For me at least, it raises an interesting question though. Looking at the last two projects, and then back at Higurashi, there is a steep difference between the two when counting first impressions and glossy surfaces.

"I just want to be a real girl!"
“I just want to be a real girl!”

This is going to be a hard sell to people who don’t already know of the novel or the popular anime based on it. (There are un-official patches on the internet that replaces the original art with the art from the polished console ports, but because of copyright issues I wonder if these will be able to make it to the Steam Workshop?)

Looking past the visual impression, Higurashi also lacks another thing that visual novels have become known for – interaction. There are no choices or branching storylines in this novel. Past each chapter the game likes to tease you with “good or bad endings” and “difficulty” depending on what you as a reader has deducted on your own so far, but that is all. It is simply a linear textbook with added sound and pictures. (For those wondering, without patches the game also has no voice acting. It’s a true barebones doujin game).

For those who know and love Higurashi however, this doesn’t stop them. After all, to my knowledge it didn’t take much for this title to be greenlit in the first place. There are plenty of people who already got this from MangaGamer (me included), and more that want to make their first buy on Steam. For these people the shoddy art and simple UI doesn’t deter from what the game is really about. Some are willing to look past it, and for others this simple style is part of the story’s charm.

How much leeway does this give other non-japanese indie games? Will people be just as willing to look past the simplicities of the surface of similar games that are not from Japan, and find similar hidden gems?

It’s a difficult subject. With the increased focus on this part of the market, both “good” and even more “bad” are flooding through, and no one has the time or patience to look through it all. Without Higurashi’s reputation, something of similar looks and simplicity will probably find it difficult to find proper footing in the market. But the question of what people find “acceptable” in terms of art and presentation still intrigues me every time titles like these manage to make it through, when they have competition like this.


What are your thoughts on the subject?

(And speaking of Steam Greenlight, have you voted for Blue Rose yet?)

English KiraKira All Ages for PC out!

English KiraKira All Ages for PC out!

It came out of nowhere, but today MangaGamer put up an All-ages version of Kira Kira on their website.

This is an instant get for me. I have heard good things about Kira Kira, and I truly want to support a company that is finally exploring the possibility of releasing both H and non-H versions of their games.

Bad news is that I haven’t even finished Fate/Stay Night yet, and I hear that Kira Kira is a long game too… well, hopefully it won’t slow my own development down too much 😛

Nitro+, JAST USA and fan translators…

Nitro+, JAST USA and fan translators…


As you may already know, a lot of things have happened in the english VN scene lately. MangaGamer has licensed Higurashi no Naku Koro ni and Navel’s games, and JAST USA revealed their new partnership with Nitro+. Their first game is Demonbane, and Jingai Makyou is also hinted at by the picture in the background.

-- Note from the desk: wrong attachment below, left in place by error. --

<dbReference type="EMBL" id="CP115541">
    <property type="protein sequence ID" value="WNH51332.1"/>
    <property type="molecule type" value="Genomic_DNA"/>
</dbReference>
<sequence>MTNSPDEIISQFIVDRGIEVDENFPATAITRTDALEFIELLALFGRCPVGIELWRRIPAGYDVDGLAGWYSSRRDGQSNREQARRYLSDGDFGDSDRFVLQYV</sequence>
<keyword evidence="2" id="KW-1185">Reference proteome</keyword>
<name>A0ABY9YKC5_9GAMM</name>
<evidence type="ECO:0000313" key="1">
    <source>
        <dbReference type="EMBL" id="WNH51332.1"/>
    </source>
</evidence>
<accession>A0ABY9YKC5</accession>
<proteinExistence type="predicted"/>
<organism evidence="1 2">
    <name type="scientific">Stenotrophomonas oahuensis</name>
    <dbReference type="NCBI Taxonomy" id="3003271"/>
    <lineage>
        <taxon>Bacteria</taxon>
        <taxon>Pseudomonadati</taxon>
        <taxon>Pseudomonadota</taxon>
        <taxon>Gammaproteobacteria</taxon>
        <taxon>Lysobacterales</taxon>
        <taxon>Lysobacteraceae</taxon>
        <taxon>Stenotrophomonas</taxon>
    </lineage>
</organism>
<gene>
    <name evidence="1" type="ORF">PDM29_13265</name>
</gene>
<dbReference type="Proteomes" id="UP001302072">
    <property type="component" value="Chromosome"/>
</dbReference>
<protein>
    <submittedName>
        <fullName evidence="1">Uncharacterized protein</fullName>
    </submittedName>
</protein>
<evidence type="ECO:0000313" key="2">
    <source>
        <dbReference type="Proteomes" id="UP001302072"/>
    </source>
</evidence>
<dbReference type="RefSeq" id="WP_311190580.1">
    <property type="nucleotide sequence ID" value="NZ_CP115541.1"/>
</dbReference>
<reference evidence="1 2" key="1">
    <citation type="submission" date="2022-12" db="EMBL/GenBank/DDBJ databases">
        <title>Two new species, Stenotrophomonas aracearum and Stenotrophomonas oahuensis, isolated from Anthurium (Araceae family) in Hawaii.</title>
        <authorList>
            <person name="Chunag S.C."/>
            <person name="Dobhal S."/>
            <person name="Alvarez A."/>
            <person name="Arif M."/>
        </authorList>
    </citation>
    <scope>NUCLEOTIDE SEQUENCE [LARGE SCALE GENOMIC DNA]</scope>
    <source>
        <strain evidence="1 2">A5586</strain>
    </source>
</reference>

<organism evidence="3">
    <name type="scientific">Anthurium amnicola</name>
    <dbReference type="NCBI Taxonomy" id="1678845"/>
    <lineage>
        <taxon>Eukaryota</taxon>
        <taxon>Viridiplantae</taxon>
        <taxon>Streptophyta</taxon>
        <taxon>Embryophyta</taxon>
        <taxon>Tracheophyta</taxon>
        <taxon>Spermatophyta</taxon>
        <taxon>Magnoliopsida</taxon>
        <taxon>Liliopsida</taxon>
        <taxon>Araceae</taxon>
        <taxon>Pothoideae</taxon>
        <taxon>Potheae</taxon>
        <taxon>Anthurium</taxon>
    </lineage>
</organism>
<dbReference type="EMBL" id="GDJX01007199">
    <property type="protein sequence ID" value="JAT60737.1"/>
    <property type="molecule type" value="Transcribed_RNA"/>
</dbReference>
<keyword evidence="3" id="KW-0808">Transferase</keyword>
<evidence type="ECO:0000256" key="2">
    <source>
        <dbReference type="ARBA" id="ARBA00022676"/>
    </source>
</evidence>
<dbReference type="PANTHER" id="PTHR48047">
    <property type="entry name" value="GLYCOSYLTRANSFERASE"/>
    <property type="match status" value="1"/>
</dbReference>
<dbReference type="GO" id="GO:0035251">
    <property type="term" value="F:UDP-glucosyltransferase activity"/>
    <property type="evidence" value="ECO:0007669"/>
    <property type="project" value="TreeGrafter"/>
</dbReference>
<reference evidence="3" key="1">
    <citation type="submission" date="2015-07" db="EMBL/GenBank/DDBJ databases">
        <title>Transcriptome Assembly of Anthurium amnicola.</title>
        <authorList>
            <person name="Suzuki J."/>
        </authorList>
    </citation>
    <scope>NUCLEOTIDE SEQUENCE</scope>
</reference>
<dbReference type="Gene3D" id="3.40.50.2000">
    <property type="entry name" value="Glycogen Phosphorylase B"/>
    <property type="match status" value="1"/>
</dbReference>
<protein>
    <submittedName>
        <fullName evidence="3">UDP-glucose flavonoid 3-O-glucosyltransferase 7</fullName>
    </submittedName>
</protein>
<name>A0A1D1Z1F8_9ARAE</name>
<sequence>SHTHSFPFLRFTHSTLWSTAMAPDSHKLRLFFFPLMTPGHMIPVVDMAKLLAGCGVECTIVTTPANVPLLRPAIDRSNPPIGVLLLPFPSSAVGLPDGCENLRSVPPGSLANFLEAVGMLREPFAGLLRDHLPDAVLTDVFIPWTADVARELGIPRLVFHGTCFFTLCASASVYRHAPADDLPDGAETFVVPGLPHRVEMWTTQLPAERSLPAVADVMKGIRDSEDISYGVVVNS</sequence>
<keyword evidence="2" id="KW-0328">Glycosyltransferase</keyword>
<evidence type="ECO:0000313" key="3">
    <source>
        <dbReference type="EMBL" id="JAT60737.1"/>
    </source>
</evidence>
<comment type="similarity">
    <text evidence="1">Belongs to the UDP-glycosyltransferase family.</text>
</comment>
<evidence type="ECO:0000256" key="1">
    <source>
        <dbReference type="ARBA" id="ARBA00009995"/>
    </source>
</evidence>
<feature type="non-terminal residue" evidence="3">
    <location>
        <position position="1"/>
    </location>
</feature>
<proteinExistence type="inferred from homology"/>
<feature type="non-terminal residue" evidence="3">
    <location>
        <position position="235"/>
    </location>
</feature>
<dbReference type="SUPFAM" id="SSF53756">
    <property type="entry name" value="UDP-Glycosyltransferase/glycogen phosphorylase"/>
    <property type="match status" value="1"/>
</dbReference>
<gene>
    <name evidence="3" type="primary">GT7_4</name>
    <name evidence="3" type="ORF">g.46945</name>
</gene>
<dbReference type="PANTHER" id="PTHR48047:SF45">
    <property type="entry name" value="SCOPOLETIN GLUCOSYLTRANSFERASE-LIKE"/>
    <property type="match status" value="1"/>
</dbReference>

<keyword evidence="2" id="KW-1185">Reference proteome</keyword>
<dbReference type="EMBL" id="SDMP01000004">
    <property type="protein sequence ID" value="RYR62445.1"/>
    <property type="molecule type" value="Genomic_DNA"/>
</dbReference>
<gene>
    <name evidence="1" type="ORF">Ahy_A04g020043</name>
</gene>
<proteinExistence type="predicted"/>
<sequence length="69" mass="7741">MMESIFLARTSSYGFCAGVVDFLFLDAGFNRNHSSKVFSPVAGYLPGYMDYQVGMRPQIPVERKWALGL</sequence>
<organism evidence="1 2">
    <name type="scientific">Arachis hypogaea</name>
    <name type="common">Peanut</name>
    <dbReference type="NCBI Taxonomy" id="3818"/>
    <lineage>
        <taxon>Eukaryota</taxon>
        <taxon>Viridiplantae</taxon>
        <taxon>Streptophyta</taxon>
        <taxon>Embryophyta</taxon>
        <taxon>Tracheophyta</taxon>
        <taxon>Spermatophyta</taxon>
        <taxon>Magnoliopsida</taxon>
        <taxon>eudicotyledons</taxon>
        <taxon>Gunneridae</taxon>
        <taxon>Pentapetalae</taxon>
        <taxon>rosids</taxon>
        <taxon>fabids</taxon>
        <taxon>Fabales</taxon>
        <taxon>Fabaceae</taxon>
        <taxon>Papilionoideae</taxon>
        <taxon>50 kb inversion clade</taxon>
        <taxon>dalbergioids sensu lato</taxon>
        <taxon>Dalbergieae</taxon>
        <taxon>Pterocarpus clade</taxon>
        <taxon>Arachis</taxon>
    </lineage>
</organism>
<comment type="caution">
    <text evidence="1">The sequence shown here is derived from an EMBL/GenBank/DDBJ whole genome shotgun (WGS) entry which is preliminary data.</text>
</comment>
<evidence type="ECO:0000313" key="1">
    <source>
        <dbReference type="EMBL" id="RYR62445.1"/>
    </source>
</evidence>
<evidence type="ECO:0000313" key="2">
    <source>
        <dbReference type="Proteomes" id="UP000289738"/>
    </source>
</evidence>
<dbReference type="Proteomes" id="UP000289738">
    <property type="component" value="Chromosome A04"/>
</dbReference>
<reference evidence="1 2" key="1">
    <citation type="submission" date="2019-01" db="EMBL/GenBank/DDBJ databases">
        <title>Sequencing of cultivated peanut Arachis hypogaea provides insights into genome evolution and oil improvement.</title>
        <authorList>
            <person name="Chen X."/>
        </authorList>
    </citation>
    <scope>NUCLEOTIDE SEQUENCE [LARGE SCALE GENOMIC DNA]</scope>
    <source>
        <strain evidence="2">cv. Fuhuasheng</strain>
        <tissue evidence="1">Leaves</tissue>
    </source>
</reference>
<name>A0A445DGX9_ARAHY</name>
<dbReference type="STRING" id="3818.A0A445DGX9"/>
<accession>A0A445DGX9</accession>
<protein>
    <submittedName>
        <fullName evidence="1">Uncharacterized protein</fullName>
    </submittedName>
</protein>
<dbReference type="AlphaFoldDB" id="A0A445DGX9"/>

Now for the interesting part – (as if the rest wasn’t) – when Jast announced their partnership, every Nitro+ translation project was taken down from TLWiki by the translators, with the message that people should wait for an official announcement. And now that announcement is up.

Here’s your official statement regarding our Nitro+ translations.

We are currently trying out a bit of a partnership with JAST USA in order to do a few different things:

1) Increase the speed at which the finished products are released. This is probably the item of most interest.
2) Ensure that Nitro+ fans are working on the projects, in order to provide the highest localization quality possible.
3) Simply get more Nitro+ titles translated in general and help support the companies involved. The fact that we can do this with Nitro+’s blessing is even better.

As for details of the partnership… Basically, we’ll just let them have our current work and continue to work with them to finish anything we’re not done with. We’re also interested in working with them on games that haven’t seen any sort of translation attempt as of yet.

Obviously, since we’ll be working with JAST to have our translations released officially, we’ve taken the script files and patches offline. This was done in order to both support future official releases and to provide incentive for others to actually buy the damn games.

If you have any questions about this, or are someone who has translated or is interested in translating Nitro+ games, please don’t hesitate to contact me or LoSs about the matter.

By the way, we will continue to work on the Noah translation project.

I, for one, find this very awesome. The chance that I will actually buy these games is pretty slim since I usually avoid h-games, but this is still great news. I wish them luck with their partnership – if the miracle should happen that even a game like Chaos;Head gets a localisation, I won’t hesitate from buying another copy.

And the possibility for companies and fan translators to work together like this is great. After all, why not help eachother out when the chance presents itself? Unfortunately I doubt that such an opportunity will present itself for our team 😛

Whether this deal with Nitro+ is going to affect NitroChiral games is unknown. Who knows – in the future BL game fans may get their fix as well in commercial form, helped along by their fan translators?